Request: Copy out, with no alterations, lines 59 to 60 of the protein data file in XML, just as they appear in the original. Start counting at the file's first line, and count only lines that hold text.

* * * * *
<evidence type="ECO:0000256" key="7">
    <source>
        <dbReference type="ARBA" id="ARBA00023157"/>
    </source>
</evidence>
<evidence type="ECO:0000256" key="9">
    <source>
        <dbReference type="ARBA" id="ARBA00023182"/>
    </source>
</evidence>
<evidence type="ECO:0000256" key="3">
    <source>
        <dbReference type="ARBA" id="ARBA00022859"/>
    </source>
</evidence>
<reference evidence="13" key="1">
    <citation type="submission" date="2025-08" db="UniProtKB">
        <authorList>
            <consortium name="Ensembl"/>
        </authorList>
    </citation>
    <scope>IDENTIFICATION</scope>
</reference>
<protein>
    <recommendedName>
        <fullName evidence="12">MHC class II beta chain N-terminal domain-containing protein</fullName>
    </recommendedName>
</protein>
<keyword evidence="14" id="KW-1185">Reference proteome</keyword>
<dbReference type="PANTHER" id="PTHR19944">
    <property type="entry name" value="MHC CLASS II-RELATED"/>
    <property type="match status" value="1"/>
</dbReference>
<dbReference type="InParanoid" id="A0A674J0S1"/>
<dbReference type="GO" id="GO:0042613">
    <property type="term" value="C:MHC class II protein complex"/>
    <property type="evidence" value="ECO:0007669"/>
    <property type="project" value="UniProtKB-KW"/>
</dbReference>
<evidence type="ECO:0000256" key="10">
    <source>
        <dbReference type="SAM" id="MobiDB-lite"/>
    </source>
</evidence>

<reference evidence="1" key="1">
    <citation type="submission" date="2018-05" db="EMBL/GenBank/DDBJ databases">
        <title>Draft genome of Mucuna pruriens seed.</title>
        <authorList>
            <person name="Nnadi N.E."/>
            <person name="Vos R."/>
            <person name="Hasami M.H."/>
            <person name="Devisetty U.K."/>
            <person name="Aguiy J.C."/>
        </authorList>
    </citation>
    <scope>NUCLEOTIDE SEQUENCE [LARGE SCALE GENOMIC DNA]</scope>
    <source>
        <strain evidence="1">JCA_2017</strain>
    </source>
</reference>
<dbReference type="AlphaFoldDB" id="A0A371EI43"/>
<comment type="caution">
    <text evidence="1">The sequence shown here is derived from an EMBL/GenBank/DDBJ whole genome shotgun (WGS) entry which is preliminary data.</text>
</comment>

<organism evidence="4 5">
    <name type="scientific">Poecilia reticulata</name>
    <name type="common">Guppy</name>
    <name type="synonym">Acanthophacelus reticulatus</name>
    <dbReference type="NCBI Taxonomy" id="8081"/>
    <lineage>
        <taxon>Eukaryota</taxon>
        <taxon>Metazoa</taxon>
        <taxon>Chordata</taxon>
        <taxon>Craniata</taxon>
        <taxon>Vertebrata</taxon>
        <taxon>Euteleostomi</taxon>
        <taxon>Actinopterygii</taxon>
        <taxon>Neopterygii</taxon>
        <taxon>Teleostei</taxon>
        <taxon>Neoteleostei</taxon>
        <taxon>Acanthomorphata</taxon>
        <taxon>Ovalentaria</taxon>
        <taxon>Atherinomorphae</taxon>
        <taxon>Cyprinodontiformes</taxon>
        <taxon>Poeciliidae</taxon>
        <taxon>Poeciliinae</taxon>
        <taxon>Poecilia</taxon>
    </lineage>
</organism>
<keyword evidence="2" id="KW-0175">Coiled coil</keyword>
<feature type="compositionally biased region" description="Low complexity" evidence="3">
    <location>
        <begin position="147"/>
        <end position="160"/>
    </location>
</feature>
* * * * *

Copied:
    </source>
</reference>